rules of engagement.

crowd 1.jpg

Do you see these people^^^^^^^^^^ ?

They have come to hear a good story.

Let's not let them down.

There a lot of great writing rules out there. These are my own. (Commentary included.)

1.       Tell the story straightforward in time, without much, or any backstory.  (That said, if the backstory is seriously intriguing, just tell it. It doesn't really matter to anyone what's backstory and what's not, as long as it's interesting and tense on a page-by-page level. And also beautifully written.)

2.       Use simple, clear words, aimed at communicating with the reader, rather than expressing something creatively. (Then again, if you have something pretty bad-assly creative to express, you should probably express that mother. I mean, what are we here for after all?)

3.       Use cliffhangers at the end of every chapter, so the reader will almost turn the pages by instinct.  (Tip: sometimes leaving out the cliffhanger can be the surprising move, if it's just cliffhangers everywhere.)

4.       Seek scenes that will force characters to say or do what they most crave to say or do. Everyone has an unstable nuclear reactor at their core. Tamper with it. (No complaints here.)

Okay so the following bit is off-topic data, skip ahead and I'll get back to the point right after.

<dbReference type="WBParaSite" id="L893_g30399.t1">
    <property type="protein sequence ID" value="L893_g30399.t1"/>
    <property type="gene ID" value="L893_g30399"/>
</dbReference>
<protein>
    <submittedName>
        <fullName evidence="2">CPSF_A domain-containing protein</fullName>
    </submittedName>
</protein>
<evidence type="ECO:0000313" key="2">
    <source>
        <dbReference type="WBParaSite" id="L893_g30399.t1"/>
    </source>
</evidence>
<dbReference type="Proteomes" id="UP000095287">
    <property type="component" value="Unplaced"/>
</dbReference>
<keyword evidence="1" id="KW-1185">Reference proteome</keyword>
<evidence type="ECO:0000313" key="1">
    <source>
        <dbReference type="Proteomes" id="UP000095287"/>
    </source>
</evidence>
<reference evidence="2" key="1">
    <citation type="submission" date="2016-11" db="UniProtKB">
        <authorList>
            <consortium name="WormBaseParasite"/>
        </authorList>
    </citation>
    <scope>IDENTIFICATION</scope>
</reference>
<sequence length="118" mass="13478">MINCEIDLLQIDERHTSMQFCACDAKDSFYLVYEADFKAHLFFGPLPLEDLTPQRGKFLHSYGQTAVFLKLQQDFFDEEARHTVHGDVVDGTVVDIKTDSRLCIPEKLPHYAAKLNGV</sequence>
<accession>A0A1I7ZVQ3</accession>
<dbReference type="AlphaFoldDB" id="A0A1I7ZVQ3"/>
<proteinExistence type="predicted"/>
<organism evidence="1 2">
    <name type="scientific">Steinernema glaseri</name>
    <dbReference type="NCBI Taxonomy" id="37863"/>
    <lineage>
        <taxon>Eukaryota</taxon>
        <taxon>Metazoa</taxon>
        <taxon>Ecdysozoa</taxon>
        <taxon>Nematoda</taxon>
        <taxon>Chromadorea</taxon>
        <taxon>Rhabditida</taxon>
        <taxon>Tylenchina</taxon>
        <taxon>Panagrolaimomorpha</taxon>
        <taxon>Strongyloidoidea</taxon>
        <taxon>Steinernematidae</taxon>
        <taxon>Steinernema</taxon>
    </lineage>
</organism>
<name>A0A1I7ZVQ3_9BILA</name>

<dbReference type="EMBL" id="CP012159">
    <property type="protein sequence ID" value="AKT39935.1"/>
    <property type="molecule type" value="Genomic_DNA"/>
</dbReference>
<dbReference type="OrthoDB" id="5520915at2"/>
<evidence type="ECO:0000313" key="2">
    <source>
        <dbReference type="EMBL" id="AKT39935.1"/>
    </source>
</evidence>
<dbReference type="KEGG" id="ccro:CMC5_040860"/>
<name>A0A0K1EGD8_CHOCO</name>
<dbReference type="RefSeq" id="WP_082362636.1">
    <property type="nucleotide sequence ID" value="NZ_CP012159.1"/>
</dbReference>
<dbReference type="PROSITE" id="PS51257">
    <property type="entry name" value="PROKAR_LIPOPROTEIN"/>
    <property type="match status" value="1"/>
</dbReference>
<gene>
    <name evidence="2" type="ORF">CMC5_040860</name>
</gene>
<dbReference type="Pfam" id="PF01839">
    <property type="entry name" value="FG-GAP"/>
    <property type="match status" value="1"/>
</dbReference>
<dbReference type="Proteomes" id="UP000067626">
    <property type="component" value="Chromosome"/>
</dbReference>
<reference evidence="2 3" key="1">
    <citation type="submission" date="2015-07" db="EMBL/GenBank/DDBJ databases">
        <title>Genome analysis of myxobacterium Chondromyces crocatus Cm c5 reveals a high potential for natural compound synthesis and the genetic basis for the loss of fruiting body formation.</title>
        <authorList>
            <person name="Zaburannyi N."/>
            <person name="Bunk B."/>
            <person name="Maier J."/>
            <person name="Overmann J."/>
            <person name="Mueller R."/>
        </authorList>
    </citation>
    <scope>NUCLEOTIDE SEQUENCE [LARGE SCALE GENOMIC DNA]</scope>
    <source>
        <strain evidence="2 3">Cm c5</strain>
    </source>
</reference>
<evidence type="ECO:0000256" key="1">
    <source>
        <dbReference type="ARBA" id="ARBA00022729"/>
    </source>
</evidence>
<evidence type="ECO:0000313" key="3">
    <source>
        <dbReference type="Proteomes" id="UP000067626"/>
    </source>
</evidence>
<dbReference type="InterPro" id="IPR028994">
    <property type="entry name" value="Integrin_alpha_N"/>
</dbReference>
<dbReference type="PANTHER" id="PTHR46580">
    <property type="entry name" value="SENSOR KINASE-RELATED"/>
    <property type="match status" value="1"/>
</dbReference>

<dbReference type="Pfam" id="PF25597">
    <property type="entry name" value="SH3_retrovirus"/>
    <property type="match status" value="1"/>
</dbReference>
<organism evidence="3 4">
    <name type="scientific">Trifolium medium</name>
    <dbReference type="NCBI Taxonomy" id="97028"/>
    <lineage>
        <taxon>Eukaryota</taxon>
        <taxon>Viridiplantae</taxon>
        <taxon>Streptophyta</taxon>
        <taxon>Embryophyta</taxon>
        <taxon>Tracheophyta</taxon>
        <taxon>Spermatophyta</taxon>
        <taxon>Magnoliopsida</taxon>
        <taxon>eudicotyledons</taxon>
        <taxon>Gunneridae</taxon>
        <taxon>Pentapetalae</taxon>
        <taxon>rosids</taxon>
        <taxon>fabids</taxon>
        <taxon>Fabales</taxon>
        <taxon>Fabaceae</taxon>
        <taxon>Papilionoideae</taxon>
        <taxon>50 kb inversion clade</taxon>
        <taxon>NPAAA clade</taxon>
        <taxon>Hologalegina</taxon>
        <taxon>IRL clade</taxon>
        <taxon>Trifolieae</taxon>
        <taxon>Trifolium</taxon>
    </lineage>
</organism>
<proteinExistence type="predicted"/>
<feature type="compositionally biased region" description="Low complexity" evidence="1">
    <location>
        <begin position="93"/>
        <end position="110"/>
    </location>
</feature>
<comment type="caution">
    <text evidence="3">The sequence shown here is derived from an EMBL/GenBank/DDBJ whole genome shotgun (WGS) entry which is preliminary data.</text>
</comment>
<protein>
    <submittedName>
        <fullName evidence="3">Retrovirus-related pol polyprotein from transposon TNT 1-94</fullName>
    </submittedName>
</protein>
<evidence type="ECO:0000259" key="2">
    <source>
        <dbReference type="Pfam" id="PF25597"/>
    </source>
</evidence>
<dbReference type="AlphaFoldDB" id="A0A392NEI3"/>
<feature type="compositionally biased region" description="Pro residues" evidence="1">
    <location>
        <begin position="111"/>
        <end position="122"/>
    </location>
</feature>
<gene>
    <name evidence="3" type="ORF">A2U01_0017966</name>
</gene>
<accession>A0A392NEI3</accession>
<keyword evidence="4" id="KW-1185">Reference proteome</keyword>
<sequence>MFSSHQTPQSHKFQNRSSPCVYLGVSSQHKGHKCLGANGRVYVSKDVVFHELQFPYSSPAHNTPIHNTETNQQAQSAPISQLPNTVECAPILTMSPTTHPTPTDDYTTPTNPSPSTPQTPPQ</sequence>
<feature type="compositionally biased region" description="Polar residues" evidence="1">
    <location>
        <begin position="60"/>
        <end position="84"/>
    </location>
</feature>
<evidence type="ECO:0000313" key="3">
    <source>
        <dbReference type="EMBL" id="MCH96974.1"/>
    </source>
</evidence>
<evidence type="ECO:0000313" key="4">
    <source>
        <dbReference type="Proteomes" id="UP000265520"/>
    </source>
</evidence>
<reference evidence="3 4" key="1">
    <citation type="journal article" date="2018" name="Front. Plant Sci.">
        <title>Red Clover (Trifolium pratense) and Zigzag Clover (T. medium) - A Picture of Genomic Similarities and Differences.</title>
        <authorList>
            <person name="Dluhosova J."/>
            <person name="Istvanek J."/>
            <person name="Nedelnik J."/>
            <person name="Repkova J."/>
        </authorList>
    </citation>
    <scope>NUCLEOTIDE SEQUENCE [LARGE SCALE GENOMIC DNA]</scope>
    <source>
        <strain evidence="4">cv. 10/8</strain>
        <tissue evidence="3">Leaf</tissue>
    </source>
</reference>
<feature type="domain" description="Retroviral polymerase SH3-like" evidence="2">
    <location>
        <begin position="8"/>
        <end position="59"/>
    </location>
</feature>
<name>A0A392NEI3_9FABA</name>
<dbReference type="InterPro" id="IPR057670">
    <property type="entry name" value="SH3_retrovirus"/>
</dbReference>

5.       If possible, compact the story into a short time frame, where each action directly causes the next. (This rule can be broken by people more talented than me.)

6.       You are as a storyteller, standing in front of the campfire in the ancient times. Your job is to relieve your audience of the burden of consciousness. Keep their attention. (I stole this from David Mamet.)

7.       No physical descriptions shall appear, beyond the bare minimum, unless they advance the story in some way or illuminate a critical aspect of character.  (Or, unless they are completely joyful, or insanely interesting, or irresistible to you as a writer. If it's irresistible to you, that's the surest sign you're on to something.)

8.       Feature characters with bottomless desire, facing obstacle after obstacle.  (Also, weird people.)

9.       If you aren't excited about it, the reader won't be. The reader knows if you are faking it. (Clue: if you find yourself audibly sighing when you try to write a passage, delete.)

10.     Remember, and this is the most important rule: The reader is a person, just like you. It's like you're sitting next to them on a 6 hour flight. Take care of them. Help them understand. Keep them entertained. Do not waste their time. Be a good companion. (And if shattering any of the other nine rules will help you follow this last rule, then shatter with prejudice.)